Julia Roberts is one of the highest-paid human beings in America. The simple presence of her toothsome smile on a movie poster is worth millions upon millions of dollars. Hollywood producers mercilessly flog whole platoons of pathetic screenwriters into bloody, heaving wrecks, 24 hours a day, forcing them to scribble out scripts that have but one hopeful objective: Get Julia to say yes!
Brad Pitt is the sexiest man alive, ever. But he's also unpredictable. While his boyish smile and bristling six-pack may inspire lewd thoughts in women and men of all persuasions, he's a genuine risk-taker, apt to go for challenging roles in daring films such as Fight Club even as he pays the bills with slick dross like Meet Joe Black. He's got staying power that Leo can only dream ofand studio execs lust after.
Combined, these two blazing suns in the Hollywood galaxy have more charisma, sex appeal, and pure physical beauty than the combined populations of most major American cities. To cast them together in one movie would surely create a supernova of blinding star power. Failure would simply not be possible. Why, it would take a roomful of CRAY T3E-900 supercomputers over a year to come up with a project that could simultaneously unite these two forces of nature and extinguish all traces of their charm.
Yet, that's precisely what Dreamworks SKG has miraculously achieved with The Mexicanan interminable epic of rehash that offers absolutely nothing to see. No romance, no laughter, no surprises, no thrills, no tension, no tears, no deeper understanding of the human condition. The Mexican is two hours and 15 minutes of such excruciating cinematic misery that you'll be praying for Julia's and Brad's characters to complete a suicide pact just to end the damn movie. It's one of those films that have gone wrong on an atomic level, radiating pure negative energy.
First, there's the story: Jerry (Pitt) is indentured to a gangster boss after rear-ending his car; thus, he must deliver various items for the don's gang even though he's not particularly good at it. (Kind of like that episode-within-an-episode of Seinfeld, where Jerry gets a court-appointed butler after a traffic accident.) His girlfriend, Samantha (Roberts), doesn't like this at all and dumps Jerry after he's forced to do one more job: He must go pick up an antique gun in Mexico and bring it back. Naturally, he screws this mission up, and the mob decides to ensure his success by sending a hitman (James Gandolfini) to hold Samantha until Jerry comes back with the goods. The wrinkle here is that the gun in question is cursed, see, and whoever keeps it gets into big trouble. So a number of people get gruesomely shot and killed. Let the hilarity commence!
It's often said that movie critics don't give enough credit to screenwriters, but let me correct that injustice right now: All the blame for The Mexican's wretchedness falls directly at the feet of its scriptor, J. H. Wyman. It's as if this former cast member of Pacific Palisades (yet another piece of wreckage from Aaron Spelling's quality TV crap factory) finally got around to renting Pulp Fiction and had the same epiphany that 3 million other film school grads enjoyed seven years ago: "I will write a darkly comedic tale of romance amid ironic gangster gunplay. And I will include a lovable hitman!" A good indicator of Wyman's comedic innovations is the thigh-slapping sequence in which Jerry tries to talk to some truck-driving, unshaven Mexicans by SPEAKING REAL LOUD and inserting an "-o" after certain words. Watching Pitt struggle to make something new out of such old bullshit is agonizing.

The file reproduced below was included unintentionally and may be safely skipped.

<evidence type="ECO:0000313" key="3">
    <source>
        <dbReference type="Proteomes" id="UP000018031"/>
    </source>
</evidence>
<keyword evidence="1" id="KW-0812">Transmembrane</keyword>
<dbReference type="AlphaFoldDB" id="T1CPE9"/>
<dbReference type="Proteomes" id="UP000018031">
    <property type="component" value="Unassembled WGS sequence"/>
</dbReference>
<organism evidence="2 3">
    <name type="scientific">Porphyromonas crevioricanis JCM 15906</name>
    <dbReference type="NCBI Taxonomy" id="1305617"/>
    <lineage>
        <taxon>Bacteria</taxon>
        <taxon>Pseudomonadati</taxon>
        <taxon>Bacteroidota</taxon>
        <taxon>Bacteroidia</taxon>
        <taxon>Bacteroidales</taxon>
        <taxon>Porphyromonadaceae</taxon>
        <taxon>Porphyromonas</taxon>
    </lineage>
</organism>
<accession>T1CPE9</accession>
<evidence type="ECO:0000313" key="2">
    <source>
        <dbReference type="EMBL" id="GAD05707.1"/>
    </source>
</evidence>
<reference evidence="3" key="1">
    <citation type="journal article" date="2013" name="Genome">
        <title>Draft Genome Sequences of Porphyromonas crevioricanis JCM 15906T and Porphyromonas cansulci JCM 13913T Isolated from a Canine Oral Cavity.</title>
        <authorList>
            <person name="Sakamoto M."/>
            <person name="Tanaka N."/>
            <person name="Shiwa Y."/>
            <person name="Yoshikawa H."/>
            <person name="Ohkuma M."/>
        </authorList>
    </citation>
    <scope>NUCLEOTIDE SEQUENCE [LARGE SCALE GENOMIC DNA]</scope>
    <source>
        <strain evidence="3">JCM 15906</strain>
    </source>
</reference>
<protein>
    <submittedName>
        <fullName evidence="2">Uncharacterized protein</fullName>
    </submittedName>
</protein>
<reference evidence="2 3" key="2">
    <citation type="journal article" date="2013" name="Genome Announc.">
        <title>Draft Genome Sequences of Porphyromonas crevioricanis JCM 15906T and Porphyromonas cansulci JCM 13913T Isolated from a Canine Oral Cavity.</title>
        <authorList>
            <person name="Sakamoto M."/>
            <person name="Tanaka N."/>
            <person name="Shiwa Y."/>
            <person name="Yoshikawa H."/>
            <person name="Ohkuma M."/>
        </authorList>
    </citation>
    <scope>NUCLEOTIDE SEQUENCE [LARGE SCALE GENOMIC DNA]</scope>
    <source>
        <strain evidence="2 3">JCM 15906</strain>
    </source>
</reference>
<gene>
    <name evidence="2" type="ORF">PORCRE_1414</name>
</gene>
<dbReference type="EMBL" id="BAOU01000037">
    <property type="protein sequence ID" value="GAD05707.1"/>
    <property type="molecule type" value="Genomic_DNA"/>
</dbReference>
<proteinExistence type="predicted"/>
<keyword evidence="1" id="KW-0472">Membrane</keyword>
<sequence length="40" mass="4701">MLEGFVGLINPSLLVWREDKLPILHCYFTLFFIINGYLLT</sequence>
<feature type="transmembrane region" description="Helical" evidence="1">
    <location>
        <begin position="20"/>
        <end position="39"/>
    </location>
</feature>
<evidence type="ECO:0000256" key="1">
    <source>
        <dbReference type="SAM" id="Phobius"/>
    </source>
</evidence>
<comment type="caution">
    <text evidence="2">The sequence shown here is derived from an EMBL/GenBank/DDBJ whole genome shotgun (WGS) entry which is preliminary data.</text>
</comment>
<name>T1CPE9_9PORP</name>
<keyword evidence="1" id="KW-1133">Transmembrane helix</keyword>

Of course, we can't feel too sorry for Pitt and Roberts. After all, they're both equipped with entire armies of agents, managers, script readers, personal assistants, lawyers, and hired family members, all of whom are devoted to helping their celebrity masters make the best possible script choices. The final decision to join The Mexican must have been their own, and they both gamely attempt to have fun. Perhaps they thought it'd be a romp; unfortunately, TV commercial director Gore Verbinski (the Bud frogs guy) composes every scene with such flat earnestness, it's as if he thought he was directing a soon-to-be classic of immortal drama (please note the indulgent 135-minute runtime). Worse, Pitt and Roberts only share a few minutes of mutual screentime, so any powers of magnetism that could've been mustered are immediately squelched. That leaves Gandolfini to interact with Roberts, and although he does a fine goodfella (as in the hyper-acclaimed The Sopranos), you get the feeling that he's walked in this character's shoes for a long, long time and would really like to take a nap.
I suppose DreamWorks should be considered culpable just for bankrolling The Mexican, but what's a studio to do when the nation's sweetheart and its resident stud both say yes? Let us save our ire for the man who actually dreamt up this gruelingly derivative waste of time: J. H. Wyman. J. H. Wyman. J. H. Wyman. May he spend eternity watching his own movie.